A Poem by Sir John Suckling (1609-1642)
A Study Guide
Study Guide Written by Michael J. Cummings...© 2009
Type of Work and Year of Publication
......."Why So Pale and Wan?" is a lyric poem with three five-line stanzas. It appeared as a song in a play that Suckling debuted in London in 1637 and published in 1638.
.......“Why So Pale and Wan?” is a song presented in the second scene of the fourth act of Suckling's play Aglaura, staged in London in 1637. Set in Persia, the play centers on love, intrigue, and treachery. After the performance of the song, one of the characters, Orsames, reveals that he is its author, telling another character, a woman, that the words of the song were “A little foolish counsel, madam, I gave / A friend of mine four or five years ago, / When he was falling into a consumption.” The play was popular in its time but today is rarely read, performed, or studied. However, the song remains highly popular as a stand-alone poem and regularly appears in anthologies. Its opening line—Why so pale and wan, fond lover—is among the most famous lines in seventeenth-century English literature.
.......A young man who is failing in his schemes to win the heart of a young lady receives advice from a friend. In the first stanza, the friend asks the young man why he looks so pale and sickly. If the young lady did not like him when he was well, the friend says, why would she like him when he appears ill? In the second stanza, the friend asks the young man why he is so sullen and withdrawn. If his conversations with the young lady failed to impress her, not speaking to her at all certainly will not arouse her interest. In the third stanza, the friend advises the young man to cease wooing the young lady. If she refuses to return his love, nothing he can do or say will change her mind.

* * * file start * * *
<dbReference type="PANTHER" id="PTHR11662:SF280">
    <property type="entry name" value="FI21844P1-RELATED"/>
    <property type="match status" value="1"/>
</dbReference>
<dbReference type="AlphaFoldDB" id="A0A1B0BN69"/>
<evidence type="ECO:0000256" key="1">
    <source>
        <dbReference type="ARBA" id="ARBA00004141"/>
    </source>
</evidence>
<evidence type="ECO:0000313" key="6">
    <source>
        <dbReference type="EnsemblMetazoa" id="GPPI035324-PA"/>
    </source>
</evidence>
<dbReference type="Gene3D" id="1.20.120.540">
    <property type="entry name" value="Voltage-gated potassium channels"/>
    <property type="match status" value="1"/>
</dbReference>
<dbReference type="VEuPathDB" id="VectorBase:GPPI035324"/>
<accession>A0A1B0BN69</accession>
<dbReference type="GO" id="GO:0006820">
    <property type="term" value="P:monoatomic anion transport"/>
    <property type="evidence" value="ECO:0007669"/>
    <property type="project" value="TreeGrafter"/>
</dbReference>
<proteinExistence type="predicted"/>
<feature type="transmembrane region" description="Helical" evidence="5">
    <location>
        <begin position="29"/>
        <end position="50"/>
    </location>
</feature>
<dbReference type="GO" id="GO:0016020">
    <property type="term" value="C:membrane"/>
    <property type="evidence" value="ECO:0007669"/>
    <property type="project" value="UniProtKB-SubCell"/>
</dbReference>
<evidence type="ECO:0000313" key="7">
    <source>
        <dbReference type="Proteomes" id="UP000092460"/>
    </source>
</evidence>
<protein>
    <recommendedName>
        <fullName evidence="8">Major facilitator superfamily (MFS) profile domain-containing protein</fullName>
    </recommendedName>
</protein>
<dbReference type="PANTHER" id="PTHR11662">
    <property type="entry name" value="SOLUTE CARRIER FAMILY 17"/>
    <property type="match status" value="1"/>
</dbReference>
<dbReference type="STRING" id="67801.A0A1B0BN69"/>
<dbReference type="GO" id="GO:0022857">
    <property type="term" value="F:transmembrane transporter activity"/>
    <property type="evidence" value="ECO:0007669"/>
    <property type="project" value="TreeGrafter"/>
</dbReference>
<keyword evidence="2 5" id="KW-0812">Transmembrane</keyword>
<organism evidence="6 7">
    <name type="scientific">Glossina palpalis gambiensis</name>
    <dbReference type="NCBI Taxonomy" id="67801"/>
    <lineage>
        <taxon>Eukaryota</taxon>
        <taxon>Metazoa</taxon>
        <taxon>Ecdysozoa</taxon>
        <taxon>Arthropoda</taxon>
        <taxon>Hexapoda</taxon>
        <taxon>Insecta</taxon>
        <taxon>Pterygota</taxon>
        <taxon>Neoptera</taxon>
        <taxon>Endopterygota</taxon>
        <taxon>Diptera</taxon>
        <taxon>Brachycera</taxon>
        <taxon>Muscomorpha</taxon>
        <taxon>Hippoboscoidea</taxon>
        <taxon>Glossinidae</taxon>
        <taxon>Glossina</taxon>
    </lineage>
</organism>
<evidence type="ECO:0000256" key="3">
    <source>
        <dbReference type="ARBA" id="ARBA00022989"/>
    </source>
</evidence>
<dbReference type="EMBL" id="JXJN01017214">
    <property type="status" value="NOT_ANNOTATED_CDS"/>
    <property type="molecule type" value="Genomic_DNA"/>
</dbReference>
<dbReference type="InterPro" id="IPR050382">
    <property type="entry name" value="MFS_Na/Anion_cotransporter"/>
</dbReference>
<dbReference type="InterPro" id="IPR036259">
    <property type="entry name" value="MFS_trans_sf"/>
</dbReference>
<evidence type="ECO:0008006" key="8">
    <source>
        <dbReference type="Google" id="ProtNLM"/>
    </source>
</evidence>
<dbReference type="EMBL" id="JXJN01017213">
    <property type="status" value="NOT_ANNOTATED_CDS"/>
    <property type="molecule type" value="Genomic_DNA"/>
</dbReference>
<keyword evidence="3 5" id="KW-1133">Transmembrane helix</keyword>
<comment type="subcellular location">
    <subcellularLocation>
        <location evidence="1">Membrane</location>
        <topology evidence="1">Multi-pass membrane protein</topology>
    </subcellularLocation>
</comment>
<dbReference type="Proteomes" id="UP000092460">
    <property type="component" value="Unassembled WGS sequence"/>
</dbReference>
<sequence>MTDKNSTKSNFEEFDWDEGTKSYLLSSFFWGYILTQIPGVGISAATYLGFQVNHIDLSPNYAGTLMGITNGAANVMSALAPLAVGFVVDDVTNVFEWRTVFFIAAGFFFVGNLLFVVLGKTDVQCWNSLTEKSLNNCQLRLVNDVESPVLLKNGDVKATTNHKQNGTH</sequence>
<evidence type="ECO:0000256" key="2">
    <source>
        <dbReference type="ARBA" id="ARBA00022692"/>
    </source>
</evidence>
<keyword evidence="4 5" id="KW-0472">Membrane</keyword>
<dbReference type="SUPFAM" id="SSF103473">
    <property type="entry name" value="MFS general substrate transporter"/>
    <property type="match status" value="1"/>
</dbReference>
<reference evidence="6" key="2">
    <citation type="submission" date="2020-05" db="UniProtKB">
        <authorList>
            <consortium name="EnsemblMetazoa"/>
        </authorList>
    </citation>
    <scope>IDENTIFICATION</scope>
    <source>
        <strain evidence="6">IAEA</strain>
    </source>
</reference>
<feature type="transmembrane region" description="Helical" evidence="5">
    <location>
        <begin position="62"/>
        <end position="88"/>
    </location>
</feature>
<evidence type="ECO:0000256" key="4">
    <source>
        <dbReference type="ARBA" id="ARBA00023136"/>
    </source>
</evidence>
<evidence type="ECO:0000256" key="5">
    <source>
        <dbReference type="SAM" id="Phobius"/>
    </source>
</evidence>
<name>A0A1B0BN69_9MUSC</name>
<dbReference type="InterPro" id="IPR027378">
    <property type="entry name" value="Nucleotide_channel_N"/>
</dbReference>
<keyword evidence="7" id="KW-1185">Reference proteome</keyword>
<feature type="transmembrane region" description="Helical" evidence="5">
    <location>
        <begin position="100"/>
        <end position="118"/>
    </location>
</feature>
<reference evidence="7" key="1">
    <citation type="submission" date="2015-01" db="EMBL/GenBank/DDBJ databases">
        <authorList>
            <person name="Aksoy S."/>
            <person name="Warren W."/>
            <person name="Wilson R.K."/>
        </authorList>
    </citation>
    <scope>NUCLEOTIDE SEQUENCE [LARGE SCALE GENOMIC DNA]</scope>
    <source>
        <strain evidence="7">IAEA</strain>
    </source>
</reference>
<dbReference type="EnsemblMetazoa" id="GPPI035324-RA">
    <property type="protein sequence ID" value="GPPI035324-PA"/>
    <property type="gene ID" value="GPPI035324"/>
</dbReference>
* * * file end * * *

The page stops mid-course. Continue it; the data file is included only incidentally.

Why so dull and mute, young sinner?.....................[sinner: A manuscript in the Folger Library in Washington, D.C., indicates that sinner should be read as
Quit, quit for shame! This will not move;
.......The first and third lines of the opening stanza each contain eight syllables; the second, fourth, and fifth lines each contain five syllables. This pattern repeats itself in the second and third stanzas. Thus, in terms of line length, the poem is perfectly balanced.
.......This poem develops a familiar theme in world literature: unrequited love. Since ancient times, many literary works have developed unrequited love as a major or minor theme. In Virgil's Aeneid, for example, lovesick Dido fails to persuade the Trojan hero Aeneas to remain with her at Carthage. After he leaves, she kills herself. In Shakespeare's Venus and Adonis (based on a Greek myth), the goddess of love—despite all her charms—fails to win the handsome young Adonis, who rejects her in order to go hunting. In Edmund Rostand's Cyrano de Bergerac, the title character wishes to marry a beautiful young lady, Roxane. But because he has a grotesquely large nose, he believes she will reject him. Instead, he ends up helping a friend woo her. Roxane eventually realizes that she loves Cyrano, but he dies before they can marry.
.......Alliteration occurs throughout the poem to help impart euphony and rhythm. Note, for example, the following alliterations in the first stanza. The examples are highlighted and underlined.
Why so pale and wan, fond lover?.
Study Questions and Writing Topics
1. Write a poem (one stanza or more) that imitates the structure of Suckling's poem. The topic is open.